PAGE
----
Sheree had a panicked gleam on her eye, and her voice was beginning to rise shrilly.
Before Rose could move, Midge had leapt up, taken two long strides across the room and struck Sheree hard across the face.
“Shut up!” she hissed. “You want to bring them down on us?!”
Sheree flinched back from the intense light in Midge’s eyes, probably, Rose judged, more alarmed by her tone than the words themselves.
She nodded slowly, not even noticing the red and white stain that stretched across her dark cheek, even as a thin trickle of blood trailed down the curve of her jaw-line.
Rose watched her for a few seconds to make sure she had gotten control of herself, then turned back to her sewing, making a mental note to request Sheree be taken off Overearth duty.
Then, suddenly, everyone froze. The only thing to move was their heads, rotating upwards as every eye locked on the cellar door . . . where a pair of shuffling, zombie-like footsteps could be heard.
Rose cringed in her corner, and saw Midge bite down on her own hand to keep from screaming. Everyone cowered low to the ground, waiting to see if the footsteps would fade away.
But they didn’t. Slowly, with growing horror, Rose listened as the trapdoor creaked slowly open.
Screaming like a wild animal, she ran for the open gap in the door, dodging past the clumsy gasp of the Roboman.
She could have made it, and she almost did. Rose could see her frame outlined by stars for an instant, dared to allow herself to hope –and then a second Roboman loomed out of the shadows, snagging her by her black hair as she dashed for freedom.
Rose felt the familiar lump in her throat. Sheree was fighting them, of course, but there was never any chance of her getting away. Robomen are a good deal stronger than ordinary people –especially ordinary people living on whatever they can find.
With a last despairing scream, she fainted in their arms, face as pale as death.
Rose didn’t waste any more time. Snatching up her sewing, she stuffed it in her pocket as she ran, thanking whatever deity watched over Survivors that she’d thought to check for a back door.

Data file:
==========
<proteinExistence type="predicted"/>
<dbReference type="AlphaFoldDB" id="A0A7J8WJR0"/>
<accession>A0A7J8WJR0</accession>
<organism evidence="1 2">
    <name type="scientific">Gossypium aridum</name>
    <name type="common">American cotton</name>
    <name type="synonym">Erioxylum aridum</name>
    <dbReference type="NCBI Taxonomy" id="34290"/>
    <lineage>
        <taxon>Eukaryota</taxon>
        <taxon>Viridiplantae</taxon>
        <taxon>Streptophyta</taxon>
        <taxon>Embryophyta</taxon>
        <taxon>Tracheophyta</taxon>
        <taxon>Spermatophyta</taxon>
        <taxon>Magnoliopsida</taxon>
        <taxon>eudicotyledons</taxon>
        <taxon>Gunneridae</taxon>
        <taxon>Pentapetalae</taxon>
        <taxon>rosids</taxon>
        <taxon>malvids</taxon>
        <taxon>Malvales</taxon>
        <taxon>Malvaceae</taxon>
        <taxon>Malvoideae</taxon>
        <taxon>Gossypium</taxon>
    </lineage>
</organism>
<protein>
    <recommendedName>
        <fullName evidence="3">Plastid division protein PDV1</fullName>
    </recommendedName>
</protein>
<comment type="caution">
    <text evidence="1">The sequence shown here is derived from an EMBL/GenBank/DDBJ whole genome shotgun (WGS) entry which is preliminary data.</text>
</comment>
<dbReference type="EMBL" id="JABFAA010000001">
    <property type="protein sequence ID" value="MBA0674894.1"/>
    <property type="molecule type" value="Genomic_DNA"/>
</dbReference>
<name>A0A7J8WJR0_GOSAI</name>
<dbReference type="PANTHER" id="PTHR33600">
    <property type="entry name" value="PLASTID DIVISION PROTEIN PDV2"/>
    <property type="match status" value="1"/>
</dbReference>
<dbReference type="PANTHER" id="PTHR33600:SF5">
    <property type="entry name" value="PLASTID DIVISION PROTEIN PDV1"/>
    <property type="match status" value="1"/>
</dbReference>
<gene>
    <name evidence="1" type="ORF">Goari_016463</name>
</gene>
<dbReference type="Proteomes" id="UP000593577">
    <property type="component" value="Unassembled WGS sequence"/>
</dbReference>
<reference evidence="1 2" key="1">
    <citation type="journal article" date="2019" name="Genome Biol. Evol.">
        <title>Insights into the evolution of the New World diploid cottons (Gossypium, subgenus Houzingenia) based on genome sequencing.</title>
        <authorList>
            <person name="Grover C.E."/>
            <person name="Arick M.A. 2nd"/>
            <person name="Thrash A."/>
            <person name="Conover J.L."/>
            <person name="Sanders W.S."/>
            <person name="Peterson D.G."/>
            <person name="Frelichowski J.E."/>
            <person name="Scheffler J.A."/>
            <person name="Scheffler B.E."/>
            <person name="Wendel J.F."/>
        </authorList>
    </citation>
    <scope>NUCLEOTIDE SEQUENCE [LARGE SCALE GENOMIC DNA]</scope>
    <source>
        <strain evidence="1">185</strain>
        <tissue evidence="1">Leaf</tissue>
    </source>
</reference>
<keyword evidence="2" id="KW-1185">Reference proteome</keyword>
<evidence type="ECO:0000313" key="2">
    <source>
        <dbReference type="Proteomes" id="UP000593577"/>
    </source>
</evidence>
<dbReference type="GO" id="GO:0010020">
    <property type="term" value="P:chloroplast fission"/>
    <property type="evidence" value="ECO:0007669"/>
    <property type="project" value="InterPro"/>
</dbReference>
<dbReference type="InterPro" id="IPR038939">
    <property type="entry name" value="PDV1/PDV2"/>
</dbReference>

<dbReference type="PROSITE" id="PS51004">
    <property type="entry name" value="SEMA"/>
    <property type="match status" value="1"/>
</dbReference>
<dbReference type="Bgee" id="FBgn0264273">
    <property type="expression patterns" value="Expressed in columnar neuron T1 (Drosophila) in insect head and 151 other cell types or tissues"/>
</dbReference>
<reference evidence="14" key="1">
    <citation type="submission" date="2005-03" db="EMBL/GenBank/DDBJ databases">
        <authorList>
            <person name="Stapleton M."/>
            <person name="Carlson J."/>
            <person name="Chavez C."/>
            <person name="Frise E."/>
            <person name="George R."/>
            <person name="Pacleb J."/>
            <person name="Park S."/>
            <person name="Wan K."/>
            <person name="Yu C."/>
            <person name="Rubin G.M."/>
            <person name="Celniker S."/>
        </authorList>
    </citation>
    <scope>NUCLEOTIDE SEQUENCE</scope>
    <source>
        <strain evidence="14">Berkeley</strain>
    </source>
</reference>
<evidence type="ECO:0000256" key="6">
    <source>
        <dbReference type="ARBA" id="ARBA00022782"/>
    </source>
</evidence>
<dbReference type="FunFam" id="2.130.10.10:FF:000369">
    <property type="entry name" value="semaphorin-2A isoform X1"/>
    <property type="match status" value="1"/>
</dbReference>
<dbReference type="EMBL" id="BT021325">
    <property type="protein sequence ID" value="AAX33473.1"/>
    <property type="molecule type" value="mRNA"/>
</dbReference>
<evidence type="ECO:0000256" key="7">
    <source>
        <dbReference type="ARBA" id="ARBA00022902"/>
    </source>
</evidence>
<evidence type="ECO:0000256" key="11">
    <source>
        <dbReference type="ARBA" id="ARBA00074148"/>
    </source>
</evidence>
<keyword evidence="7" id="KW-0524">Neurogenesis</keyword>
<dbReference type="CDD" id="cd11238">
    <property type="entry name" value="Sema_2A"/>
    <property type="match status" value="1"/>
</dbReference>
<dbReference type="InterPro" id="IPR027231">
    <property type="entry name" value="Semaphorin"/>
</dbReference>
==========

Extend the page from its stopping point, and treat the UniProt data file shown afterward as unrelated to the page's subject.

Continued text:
Already, the dead, dry sound of Roboman feet could be heard on the stairs, but Rose had no time to look.
“Come on!” she barked, flinging open the small panel, and beginning her crawl through the tunnel.
She heard Midge give a cry of pain as she clambered in behind her, and Anthony – no, Anthony wasn’t there.
Rose froze for an instant as a deeper male scream rang through the air from the entrance. They had him too.
Rose forced herself to keep going, even as she felt the walls scraping her sides tightly as she crawled. She heard Midge close behind her, swearing softly under her breath, but neither of them stopped. There would be time for grief later.
Quickly, Rose pushed through the last metre. She could see a faint beam of moonlight from the opening –and then she was through.
“Come on!” she hissed again. Pulling the last of her body from the hole, she grabbed Midge by the shoulders, almost yanking her upwards as she desperately scanned the horizon for somewhere more sheltered.
They were still too late. Two Robomen grabbed them from behind, before Midge had even straightened out properly.
Rose felt a surge of blind panic seize her. She could hear Midge struggling beside her, but she barely noticed. Her response was instinctive, the frantic desperation of a penned animal. She kicked at the Roboman’s legs, raking her nails across its face, kneeing it in the stomach. . .
In desperation, she suddenly kicked savagely at its groin.
The Roboman grunted in shock pain, and dropped her. So it had been a man, once.
Staggering, Rose backed away from the Roboman, forcing herself by sheer willpower not to lose her footing on the loose shale as she staggered from the energy of her release.
A second Roboman had joined the first now, and both reached out long, inhuman talons to grab her. She noticed dully that one still carried Midge, slung over his shoulder like a sack of carrion meat.
Slowly, they advanced, arms outstretched to snatch at her, as she kept backing away from their greedy fingers and soulless eyes.
She felt herself stop abruptly though, as her heel touched the flat of a wall. She was trapped.
She watched helplessly as the two emotionless human-like robots advanced on her.
Their hands reached out for her, and Rose shut her eyes, feeling a sudden apathy sweep her system, like a mouse caught between the paws of an enormous cat. There was no where she could run to –she waited for them to seize her.
Suddenly, she felt someone grip her hand. Her eyes flew open in mingled alarm, dread and surprise.
Her head flashed sideways, and she found herself staring into a pair of shockingly blue eyes, and hearing a voice.